As I’ve been finishing the draft of Chapter 11 (the final chapter, but Chapter 1 isn’t begun yet and the others all need revision), I’ve thought about one topic that could deserve a special discussion in Chapter 1, but won’t. For the purposes of this discussion, let’s call it “The AutoCompanyBlogger“–for a couple of reasons, neither of them terribly compelling.
In practice, I’m not discussing bloggers this time around, only blogs: Blogger’s names only appear in cases where the blogger and the blog name are identical, e.g. David Lee King. (And this year’s index will only have entries for David Lee King, not King, David Lee–because, again, I’m not discussing bloggers as such.)
TACB, for short, is a special case.
Most libloggers have one blog, or sometimes participate in a shared blog. A fair number have two (or control one and participate in one shared one). Several have three. A couple might even have four or five.
TACB has at least 22 blogs. Six of them are represented in the study. Two more could be, if I’d ever encountered them anywhere during the study. The other 14 are sufficiently removed from library interests that I’d probably never encounter them under normal circumstances.
Five of the blogs are active, sort of–that is, five have at least one post in 2010.
More typical patterns:
- Four posts over three months.
- 26 posts over two months.
- Eight posts over three months.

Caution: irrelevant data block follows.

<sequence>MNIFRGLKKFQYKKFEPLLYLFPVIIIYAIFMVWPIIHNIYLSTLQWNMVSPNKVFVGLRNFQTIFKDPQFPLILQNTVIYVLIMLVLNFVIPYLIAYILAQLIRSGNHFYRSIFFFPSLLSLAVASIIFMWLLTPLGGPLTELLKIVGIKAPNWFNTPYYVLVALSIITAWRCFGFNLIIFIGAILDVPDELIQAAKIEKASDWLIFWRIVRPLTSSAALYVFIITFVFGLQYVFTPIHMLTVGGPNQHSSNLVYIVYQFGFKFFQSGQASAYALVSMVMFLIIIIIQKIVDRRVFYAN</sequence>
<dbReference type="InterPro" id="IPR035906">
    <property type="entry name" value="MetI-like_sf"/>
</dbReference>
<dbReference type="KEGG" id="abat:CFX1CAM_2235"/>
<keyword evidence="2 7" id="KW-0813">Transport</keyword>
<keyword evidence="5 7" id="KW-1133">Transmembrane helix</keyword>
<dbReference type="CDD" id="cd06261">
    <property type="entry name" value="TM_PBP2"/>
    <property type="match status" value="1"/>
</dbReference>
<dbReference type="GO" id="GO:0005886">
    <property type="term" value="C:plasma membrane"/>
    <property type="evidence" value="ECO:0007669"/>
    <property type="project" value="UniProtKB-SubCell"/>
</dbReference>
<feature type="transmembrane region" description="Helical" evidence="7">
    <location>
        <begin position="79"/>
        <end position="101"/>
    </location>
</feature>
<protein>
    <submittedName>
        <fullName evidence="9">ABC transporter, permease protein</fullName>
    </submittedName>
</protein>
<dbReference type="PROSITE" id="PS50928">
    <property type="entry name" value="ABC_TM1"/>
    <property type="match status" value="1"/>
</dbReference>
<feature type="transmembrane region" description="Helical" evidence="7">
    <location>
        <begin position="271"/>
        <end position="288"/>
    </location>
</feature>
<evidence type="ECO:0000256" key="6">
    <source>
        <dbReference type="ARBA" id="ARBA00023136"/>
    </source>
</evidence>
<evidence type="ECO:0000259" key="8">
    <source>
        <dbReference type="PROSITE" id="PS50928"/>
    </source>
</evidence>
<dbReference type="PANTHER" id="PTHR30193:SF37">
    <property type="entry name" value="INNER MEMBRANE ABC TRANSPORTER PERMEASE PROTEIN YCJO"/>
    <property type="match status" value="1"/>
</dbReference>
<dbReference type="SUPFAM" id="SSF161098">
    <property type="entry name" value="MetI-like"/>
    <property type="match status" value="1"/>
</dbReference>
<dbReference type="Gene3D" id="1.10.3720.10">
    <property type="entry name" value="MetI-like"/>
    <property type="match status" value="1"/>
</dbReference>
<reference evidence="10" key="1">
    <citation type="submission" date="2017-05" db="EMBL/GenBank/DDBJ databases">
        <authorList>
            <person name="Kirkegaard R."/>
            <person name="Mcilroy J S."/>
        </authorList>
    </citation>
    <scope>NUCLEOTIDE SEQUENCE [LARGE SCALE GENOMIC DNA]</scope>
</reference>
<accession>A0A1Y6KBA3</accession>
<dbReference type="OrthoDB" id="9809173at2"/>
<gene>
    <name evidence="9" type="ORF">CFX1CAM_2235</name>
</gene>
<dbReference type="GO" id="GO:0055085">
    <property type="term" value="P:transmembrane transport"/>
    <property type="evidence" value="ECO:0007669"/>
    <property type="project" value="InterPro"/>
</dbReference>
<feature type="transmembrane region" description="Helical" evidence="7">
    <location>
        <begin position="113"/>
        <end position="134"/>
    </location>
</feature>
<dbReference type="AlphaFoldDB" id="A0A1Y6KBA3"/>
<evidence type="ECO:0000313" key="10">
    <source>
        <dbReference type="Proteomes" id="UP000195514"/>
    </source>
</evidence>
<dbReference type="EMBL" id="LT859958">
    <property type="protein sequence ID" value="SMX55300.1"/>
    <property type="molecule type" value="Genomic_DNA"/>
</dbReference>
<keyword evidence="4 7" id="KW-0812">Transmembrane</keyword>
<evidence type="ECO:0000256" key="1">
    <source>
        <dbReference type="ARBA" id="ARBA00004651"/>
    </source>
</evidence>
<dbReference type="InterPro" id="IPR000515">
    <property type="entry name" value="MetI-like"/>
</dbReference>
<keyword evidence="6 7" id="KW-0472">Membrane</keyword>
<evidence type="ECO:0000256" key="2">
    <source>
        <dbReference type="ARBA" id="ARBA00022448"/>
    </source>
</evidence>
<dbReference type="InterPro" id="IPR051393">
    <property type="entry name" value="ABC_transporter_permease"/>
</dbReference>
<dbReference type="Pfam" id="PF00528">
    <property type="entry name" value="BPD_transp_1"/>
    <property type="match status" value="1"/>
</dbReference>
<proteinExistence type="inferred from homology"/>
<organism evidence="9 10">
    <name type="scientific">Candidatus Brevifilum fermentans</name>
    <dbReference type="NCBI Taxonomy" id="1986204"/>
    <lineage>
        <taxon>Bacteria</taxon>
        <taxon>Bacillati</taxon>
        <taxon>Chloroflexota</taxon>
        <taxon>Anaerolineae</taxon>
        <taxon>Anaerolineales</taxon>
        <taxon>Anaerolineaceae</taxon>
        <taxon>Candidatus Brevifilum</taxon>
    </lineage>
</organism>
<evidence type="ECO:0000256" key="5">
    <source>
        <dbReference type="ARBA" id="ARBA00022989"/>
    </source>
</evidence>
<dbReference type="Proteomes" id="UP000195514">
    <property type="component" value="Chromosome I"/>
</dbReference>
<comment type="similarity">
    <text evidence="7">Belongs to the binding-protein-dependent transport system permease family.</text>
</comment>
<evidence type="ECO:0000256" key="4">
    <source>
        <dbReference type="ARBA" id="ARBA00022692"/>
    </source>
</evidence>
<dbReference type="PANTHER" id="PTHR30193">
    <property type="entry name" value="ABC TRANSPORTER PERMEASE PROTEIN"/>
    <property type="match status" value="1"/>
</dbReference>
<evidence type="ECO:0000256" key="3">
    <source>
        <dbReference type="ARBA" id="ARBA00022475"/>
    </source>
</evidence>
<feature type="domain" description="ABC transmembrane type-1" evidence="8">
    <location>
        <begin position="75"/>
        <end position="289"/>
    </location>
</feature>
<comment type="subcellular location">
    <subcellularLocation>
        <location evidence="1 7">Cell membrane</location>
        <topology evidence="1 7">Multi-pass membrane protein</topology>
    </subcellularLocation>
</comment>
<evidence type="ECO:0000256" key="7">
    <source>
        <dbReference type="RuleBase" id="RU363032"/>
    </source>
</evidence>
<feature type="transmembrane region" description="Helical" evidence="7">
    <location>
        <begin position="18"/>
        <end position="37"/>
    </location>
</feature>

- Thirteen posts over three months.
- Nine posts over two months
- 27 posts over three months.
- Seven posts over four months.
- Three posts over one month.
- Four posts over three months
- One post over one month–two of those, actually.
- No posts whatsoever: A blog that doesn’t even have a “hello world” post!
The unfortunate thing about all this is that the blogger comes up with some fairly good blog titles, which then are essentially unavailable to bloggers who actually have something to say about the topics.
Of the blogs that made it into the study, one is active and visible enough to be a Group 1 (Core) blog, among the 500 liblogs currently most active. Three more make it into Group 3, the blogs that are essentially invisible and/or inactive, but have had at least one post in the past six months. The other two are in Group 4, apparently defunct. Of the two I didn’t pick up but could have, one would be in Group 4, one would be in Group 3.
And maybe that’s more than needs to be said about TACB. You can probably guess what platform all 22 of the blogs are on (if there are others on another platform, I’ve been spared knowledge of them).
Am I suggesting TACB should stop founding so damn many blogs? Not really; that’s TACB’s business, and I already know TACB’s response when criticized about any of his/her/its/their self-publicity or other activities. I found the whole thing amusing, but probably not bookworthy. But hey, it’s Sunday afternoon and I’m too lazy/tired to do anything productive…